Glossary

AIN: Assistant in Nursing

Acquired Immune Deficiency: An immune deficiency acquired during a person’s lifetime. Can be caused by e.g. infection, medication or radiation

Acquired Immune DeficiencySyndrome: AIDS. an acquired immune deficiency, caused by HIV

Acute: Description of a disease, which is usually short termed and of recent onset

Agammaglobulinaemia: The absence or severe deficiency of the plasma protein gamma globulin

Anaemia: A condition in which the number of red blood cells or their oxygen-carrying capacity is insufficient to meet physiological needs, which vary by age, sex, altitude, smoking, and pregnancy status.

Antibody: Blood protein which kills germs

B Cell: A type of white blood cell derived from bone marrow. B cells are sometimes called B lymphocytes. They secrete antibody and have a number of other complex functions within the human immune system.

B Lymphocyte: A type of white blood cell derived from bone marrow. B lymphocytes are sometimes called B cells. They secrete antibody and have a number of other complex functions within the human immune system.

BMT: Bone Marrow Transplant

Bone Marrow: Soft tissue located in the hollow bones of the body

Bone Marrow Transpantation (BMT): A treatment where bone marrow from one person is transplanted into another

Bronchiectasis: Dilation of the bronchi which can be caused by constant infections

CNC: Clinical Nurse Consultant

CNE: Clinical Nurse Educator

CNS: Clinical Nurse Specialist

CVID: Common Variable Immune Deficiency

Complement: A group of at least 30 serum proteins that are critically important in our defense against infection. These proteins act in a defined sequence to affect the destruction of bacteria, viruses and fungi

EN: Enrolled Nurse

GVHD: Graft Versus Host Disease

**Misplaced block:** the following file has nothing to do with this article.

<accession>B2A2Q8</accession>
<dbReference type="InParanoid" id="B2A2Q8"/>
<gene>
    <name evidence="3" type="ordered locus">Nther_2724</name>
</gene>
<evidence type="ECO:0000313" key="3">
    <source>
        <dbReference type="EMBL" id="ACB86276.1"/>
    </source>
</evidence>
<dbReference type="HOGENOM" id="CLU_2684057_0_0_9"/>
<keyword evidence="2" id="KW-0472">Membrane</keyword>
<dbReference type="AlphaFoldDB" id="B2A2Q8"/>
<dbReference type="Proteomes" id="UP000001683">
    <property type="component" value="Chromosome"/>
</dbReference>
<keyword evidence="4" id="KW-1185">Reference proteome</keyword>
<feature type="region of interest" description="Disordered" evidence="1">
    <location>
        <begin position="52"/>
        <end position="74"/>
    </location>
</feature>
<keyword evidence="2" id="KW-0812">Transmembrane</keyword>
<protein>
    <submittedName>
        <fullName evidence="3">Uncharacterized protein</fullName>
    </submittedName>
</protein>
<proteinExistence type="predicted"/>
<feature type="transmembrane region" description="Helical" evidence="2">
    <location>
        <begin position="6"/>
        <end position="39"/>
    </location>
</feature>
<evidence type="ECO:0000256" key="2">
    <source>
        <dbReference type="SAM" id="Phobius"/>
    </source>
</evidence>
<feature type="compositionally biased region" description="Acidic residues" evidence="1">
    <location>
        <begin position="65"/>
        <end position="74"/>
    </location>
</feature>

Gamma Interferon: An interferon produced by T lymphocytes and large granular lymphocytes in response to foreign macromolecules

Gammaglobulin: Part of the blood which contains antibodies

IDFA: Immune Deficiencies Foundation Australia

IDFNZ: Immune Deficiency Foundation New Zealand

IPOPI: International Patient Organisation for Primary Immunodeficiencies

IVIg: Intravenous immunoglobulin

IgG: Immunoglobulin G – main type of antibody

Immunoglobulin: Blood Proteins which have the function of antibodies

Immunologist: Immunologists are Specialist Doctors trained to diagnose, manage and treat allergies, asthma and immunological disorders including Primary Immune Deficiencies.

Immunomodulation: adjustment of the immune response to a desired level

Immunotherapy: Prevention or treatment of disease, using agents that may modify the immune response

Infusion: Introduction of a solution into the body through a vein for therapeutic purposes.

NUM: Nursing Unit Manager

PID: Primary Immune Deficiency

Protozoa: Single celled organisams like giardia, malaria and toxoplasmosis

RN: Registered Nurse

SCID: Severe Combined Immune Deficiency

SCIg: Subcutaneous immunoglobulin

Staphylococcus: Staph infections are caused by staphylococcus bacteria, a type of germ commonly found on the skin or in the nose of even healthy individuals. Most of the time, these bacteria cause no problems or result in relatively minor skin infections. Staph infections can turn deadly if the bacteria invade deeper into thebody, entering the bloodstream, joints, bones, lungs or heart.

Stem Cell: Type of cell present in bone marrow which has the ability to grow and to form red and white blood cells and platelets

T Cell: T lymphocyte – type of lymphocyte (specialised white blood cell) necessary for immunity to viruses, moulds and protozoa

Virus: A submicroscopic microbe causing infections. Can only reporduce in living cells.

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